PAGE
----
FVIII-vWF binding assay.FVIII binding to immobilized vWF was performed as previously described16 with minor modifications. Briefly, microtiter wells were coated with 100 μL of polyclonal anti-vWF antibodies for 16 hours at 4°C. After washing with TBS (50 mmol/L Tris-HCl, 150 mmol/L NaCl) pH 8.0 containing 0.1 % human serum albumin (HSA), 100 μL of various dilutions of plasma or conditioned medium in TBS-3 % HSA plus 0.05% Tween 20 was added and incubated overnight at 4°C. Endogenous FVIII was removed from captured plasma vWF by incubating with of 0.35 mol/L CaCl2 twice for 30 minutes. After washing, 100 μL of recombinant FVIII (0.1 U rFVIII:C/mL in washing buffer plus 10 mmol/L CaCl2 ) was incubated for 2 hours at 37°C. The amount of bound FVIII was then quantified by adding the reagents of a chromogenic assay of FVIII:C (Stachrom VIII:C; Diagnostica Stago, Asnières, France). Dilutions of a calibrated pool of normal plasmas, deposited in separated uncoated wells, were used to establish a reference curve which allowed to convert the absorbance values obtained at 405 nm into units of FVIII:C. The relative amounts of immobilized vWF in each well were measured by an enzyme-linked immunosorbent assay (ELISA) method using peroxidase-conjugated MoAb333A9 (anti-SpI fragment of vWF ). Absorbance values at 492 nm were converted to units of vWF:Ag using a reference curve generated by adding known amounts of plasma vWF to coated microtiter wells.

Polymerase chain reaction (PCR) amplification of genomic DNA.Genomic DNA was extracted from peripheral blood leukocytes and exons 18, 19, and 20 of the vWF gene were amplified from 500 ng of genomic DNA by the PCR as previously described.17 18 Three sets of primers were used: for exon 18, primers p18A (5′-GC-TTGCTTTTCCTACCTTCGAG-3′ ) and p18B (5′-GCAGGCACCAGCTCTGTG-3′ ); for exon 19, p19A (5′-GC-TGAGGACTTTTGGATTC-3′ ) and p19B (5′-GC-GTGCACCCTCACTCCA-3′ ); and for exon 20, p20A (5′-GC-AACTTGTCATCTCTGCCA-3′ ) and p20B (5′-CCCCTCCTAGAAAGAAACAGCA-3′ ). GC- indicates a 50G+C nucleotide-rich region added to the 5′ end of the primer for DGGE.

DGGE.The melting behavior of exons 18, 19, and 20 of the vWF gene was calculated using the MELT87 and SQHTX computer programs kindly provided by L. Lerman (M.I.T., Cambridge, MA). DGGE was performed as described.19 Ten microliters of amplified fragment was mixed with 5 μL loading buffer (80% glycerol, 10 mmol/L Tris HCl, pH 8.25 mmol/L EDTA, 0.01 % bromophenol blue) and electrophoresed on a 6.5% polyacrylamide gel in TAE buffer (40 mmol/L Tris-acetate, pH 7.4, 1 mmol/L EDTA) with a linear denaturing gradient (100% denaturant: 7 mol/L urea and 40% formamide) at 160 V for 2 hours. TAE buffer was maintained at a constant temperature of 60°C and recirculated by a peristaltic pump. After electrophoresis, gels were stained in ethidium bromide, washed in water and viewed with a UV light source.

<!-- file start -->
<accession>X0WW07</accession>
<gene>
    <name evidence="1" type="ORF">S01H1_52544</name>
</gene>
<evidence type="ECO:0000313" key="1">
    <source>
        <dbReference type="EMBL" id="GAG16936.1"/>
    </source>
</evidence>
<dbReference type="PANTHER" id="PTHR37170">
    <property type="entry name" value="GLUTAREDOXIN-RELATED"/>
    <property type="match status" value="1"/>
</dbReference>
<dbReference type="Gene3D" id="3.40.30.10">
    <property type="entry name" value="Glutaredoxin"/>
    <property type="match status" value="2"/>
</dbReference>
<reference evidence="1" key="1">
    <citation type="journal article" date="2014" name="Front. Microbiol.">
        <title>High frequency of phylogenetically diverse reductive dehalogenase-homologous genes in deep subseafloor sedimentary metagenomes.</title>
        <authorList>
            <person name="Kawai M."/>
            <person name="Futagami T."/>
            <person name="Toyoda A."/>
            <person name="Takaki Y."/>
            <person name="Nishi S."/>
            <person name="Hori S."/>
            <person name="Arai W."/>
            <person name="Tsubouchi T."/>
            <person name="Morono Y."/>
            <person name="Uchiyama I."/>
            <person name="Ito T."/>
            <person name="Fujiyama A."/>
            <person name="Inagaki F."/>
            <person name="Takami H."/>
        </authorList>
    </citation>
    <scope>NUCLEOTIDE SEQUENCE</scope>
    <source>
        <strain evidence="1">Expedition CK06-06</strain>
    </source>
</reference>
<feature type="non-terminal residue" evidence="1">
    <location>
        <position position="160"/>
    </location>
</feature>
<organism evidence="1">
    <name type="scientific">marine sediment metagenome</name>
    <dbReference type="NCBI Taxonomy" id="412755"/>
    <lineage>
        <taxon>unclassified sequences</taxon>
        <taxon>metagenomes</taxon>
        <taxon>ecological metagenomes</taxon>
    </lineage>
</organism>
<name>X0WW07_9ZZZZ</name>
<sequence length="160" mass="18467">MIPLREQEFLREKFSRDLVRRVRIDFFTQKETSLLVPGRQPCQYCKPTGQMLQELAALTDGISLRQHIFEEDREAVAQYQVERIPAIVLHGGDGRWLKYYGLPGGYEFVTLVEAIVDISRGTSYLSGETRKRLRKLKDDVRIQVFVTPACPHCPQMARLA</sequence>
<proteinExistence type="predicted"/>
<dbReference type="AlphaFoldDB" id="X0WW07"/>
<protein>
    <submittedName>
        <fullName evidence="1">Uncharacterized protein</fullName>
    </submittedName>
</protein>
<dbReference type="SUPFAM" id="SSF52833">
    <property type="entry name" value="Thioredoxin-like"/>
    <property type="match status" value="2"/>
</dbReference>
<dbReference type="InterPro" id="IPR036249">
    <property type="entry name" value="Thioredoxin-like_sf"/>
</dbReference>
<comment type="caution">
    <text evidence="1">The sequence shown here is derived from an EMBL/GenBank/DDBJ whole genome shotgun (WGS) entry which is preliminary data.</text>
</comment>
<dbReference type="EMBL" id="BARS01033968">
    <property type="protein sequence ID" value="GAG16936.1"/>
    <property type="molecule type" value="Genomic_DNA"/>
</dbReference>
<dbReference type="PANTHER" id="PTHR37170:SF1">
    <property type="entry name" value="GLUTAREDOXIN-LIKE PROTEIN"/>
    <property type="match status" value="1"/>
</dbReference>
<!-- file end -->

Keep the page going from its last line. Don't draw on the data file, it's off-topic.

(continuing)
Sequence analysis.The bands relating to both the normal and the mutant allele were excised from the gel, reamplified, purified using the Qiagen PCR purification kit (Qiagen Inc, Chatsworth, CA), and directly sequenced by the dideoxy-termination procedure using the Δ-Taq sequencing kit (US Biochemical Corp, Cleveland, OH).

Restriction enzyme analysis.The PCR product obtained with p18B and an internal primer p18C (5′-CATGGTCAAGCTGGTGTGTCC-3′ ) was digested with Sac I (Boehringer-Mannheim, Meylan, France) according to the manufacturer's instructions. After 2 hours of incubation, the digest was electrophoresed on a 10% polyacrylamide gel and the restriction enzyme pattern visualized after staining the gel with ethidium bromide.

Construction of expression vector.The construction of expression vector pSVvWF, containing a full-length cDNA for human vWF, has been previously described.20 Nucleotides (nt) in the vWF cDNA are numbered beginning with the initiating methionine codon.21 The transition G2354 → A was introduced into pSVvWF using the Transformer site-directed mutagenesis kit (Clontech, Palo Alto, CA). The oligonucleotides used for mutagenesis were the following: 5′-CGGGCTGAAGAGCTCGAGTGT-3′ (vWF nt 2344-2364; substitution is underlined) and 5′-AGTTTCCCAGCTTCTTATTTTGATG-3′ (vWF nt 5101-5125). The first primer was used to introduce the desired mutation into pSVvWF used as template and the second primer to destroy the unique Nhe I restriction site of the plasmid for the purpose of selection. Clones containing the desired mutation were identified by specific-allele PCR and the nt substitution was confirmed by DNA sequence analysis.

Transient expression of vWF.vWF expression plasmids, pSVvWF and pSVG22E, were transfected into COS-7 cells in the presence of diethyl-aminoethyl (DEAE)-dextran22 as previously described.20 The transfected cells were grown for 72 hours in serum-free Dulbecco's modified Eagle's medium. vWF:Ag in conditioned media was measured with polyclonal anti-vWF antibodies by ELISA.23

Comparative recognition of vWF by two MoAbs.MoAbs 418 and 32B12 have been selected among a panel of MoAbs directed toward the N-terminal part of the vWF mature subunit. The epitope of MoAb 418, which is sensitive to the conformation change of vWF, has been previously localized between Leu2 and Arg53.24 The epitope of MoAb 32B12, which recognizes reduced vWF, has been precisely mapped to aa residues 51 to 60.25